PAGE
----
Edit from 19 March 2020: Since the release of CU 3, SQL Server 2019 is officially supported on Ubuntu 18.04, per this blog post. Original post continues below.
Yes. Here’s the proof from an output of
Microsoft SQL Server 2019 (CTP2.3) - 15.0.1300.359 (X64)
Feb 15 2019 23:50:43
Copyright (C) 2019 Microsoft Corporation
Developer Edition (64-bit) on Linux (Ubuntu 18.04.2 LTS) <X64>
Here’s a screenshot of me running mssql-cli on the Ubuntu Server virtual machine in question. SQL Server 2019 (CTP 2.3) is running on 18.04.2 LTS.
Is it supported by Microsoft?
Not right now. The official documentation still requires Ubuntu 16.04, and the release channel is still 16.04 in the Microsoft SQL Server Ubuntu repository for SQL Server 2019 preview.
However, it does work, and from what I can tell, it works just fine.
What about SQL Server 2017?
Although these screenshots show SQL Server 2019 preview CTP 2.3, this also applies to SQL Server 2017 on 18.04.2, because that’s what I had installed before upgrading the SQL Server version. However, as my friend Jay Falck pointed out on Twitter, Microsoft has stated publicly that it is not yet certified for production use:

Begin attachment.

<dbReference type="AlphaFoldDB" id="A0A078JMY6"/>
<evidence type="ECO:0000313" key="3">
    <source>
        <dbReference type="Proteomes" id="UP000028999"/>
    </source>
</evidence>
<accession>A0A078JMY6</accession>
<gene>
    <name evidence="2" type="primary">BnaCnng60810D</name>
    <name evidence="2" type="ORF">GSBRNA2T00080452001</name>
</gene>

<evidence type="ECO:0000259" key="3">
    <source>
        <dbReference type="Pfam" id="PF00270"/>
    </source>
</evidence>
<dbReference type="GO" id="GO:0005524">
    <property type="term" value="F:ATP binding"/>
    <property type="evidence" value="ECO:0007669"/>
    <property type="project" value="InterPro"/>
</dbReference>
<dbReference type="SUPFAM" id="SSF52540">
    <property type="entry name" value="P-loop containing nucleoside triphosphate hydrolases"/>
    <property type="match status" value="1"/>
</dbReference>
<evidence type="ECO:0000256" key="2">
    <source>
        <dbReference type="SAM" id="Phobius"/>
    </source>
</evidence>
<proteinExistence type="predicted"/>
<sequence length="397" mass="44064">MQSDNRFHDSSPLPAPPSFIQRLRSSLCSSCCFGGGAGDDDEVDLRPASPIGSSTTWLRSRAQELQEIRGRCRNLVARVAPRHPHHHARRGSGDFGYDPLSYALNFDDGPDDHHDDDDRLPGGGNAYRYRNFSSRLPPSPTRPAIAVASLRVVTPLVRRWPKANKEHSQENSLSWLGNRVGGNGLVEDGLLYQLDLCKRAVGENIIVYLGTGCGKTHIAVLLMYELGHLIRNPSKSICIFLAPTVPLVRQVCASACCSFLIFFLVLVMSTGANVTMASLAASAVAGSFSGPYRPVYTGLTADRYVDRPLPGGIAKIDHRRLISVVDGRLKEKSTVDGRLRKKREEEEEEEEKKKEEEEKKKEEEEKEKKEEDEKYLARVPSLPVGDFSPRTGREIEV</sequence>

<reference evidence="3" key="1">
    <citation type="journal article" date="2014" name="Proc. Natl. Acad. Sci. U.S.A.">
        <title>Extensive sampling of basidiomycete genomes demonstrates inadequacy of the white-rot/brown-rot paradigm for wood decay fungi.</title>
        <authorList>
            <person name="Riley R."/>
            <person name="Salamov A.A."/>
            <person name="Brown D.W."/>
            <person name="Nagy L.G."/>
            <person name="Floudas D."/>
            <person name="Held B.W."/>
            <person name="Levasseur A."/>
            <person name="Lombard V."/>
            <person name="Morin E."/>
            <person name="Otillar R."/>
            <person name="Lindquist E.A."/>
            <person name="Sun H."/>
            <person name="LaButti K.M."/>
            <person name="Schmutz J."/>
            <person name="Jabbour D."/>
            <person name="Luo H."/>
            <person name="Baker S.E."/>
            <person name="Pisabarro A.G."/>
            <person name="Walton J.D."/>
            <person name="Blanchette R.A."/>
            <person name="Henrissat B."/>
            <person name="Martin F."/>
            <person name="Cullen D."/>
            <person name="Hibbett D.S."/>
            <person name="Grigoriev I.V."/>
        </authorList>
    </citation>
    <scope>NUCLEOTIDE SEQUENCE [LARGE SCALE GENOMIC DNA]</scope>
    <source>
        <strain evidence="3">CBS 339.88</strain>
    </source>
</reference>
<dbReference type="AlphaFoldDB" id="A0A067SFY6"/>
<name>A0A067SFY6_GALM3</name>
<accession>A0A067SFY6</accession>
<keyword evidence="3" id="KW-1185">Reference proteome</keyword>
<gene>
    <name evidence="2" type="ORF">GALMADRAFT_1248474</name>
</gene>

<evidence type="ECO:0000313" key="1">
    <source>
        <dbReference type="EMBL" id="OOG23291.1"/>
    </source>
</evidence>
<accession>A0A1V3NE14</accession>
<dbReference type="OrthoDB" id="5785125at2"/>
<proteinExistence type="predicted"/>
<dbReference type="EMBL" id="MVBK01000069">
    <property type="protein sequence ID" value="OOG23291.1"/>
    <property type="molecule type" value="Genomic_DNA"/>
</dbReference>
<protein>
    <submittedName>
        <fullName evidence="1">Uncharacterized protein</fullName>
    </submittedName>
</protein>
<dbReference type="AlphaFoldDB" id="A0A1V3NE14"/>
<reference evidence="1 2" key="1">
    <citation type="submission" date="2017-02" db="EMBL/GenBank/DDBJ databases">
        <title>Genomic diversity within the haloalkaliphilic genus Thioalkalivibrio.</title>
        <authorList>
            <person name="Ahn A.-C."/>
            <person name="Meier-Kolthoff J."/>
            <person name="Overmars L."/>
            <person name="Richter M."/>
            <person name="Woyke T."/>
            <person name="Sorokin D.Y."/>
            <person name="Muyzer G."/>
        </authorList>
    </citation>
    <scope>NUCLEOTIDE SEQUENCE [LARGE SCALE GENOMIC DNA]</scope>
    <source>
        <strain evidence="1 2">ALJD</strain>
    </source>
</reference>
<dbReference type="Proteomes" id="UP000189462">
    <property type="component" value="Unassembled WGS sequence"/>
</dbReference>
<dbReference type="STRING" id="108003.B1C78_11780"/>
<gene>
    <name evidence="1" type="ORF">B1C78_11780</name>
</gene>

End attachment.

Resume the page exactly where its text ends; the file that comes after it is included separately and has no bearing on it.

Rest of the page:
Important, this does not change the support state of SQL Server 2017 on Ubuntu 18.04. Work to certify Ubuntu 18.04 with SQL Server 2017 is planned and we will announce when it will be supported for production use on this page. Until such as an announcement occurs, SQL Server 2017 on Ubuntu 18.04 should be considered experimental and for non-production use only.
What does “certified” mean? Well, it means that it should work just fine, but there may be an edge case that hasn’t been tested for, so you’re on your own if something goes wrong.
Why do this?
LTS means Long Term Support, and Ubuntu’s support policy for LTS releases is five years.
Although Ubuntu 16.04 LTS is supported until April 2021 by Canonical (the company that owns Ubuntu), we are more than halfway into that cycle now, so it’s reassuring that as of this writing we still have an additional two years of peace of mind.
Share your Linux compatibility thoughts in the comments below.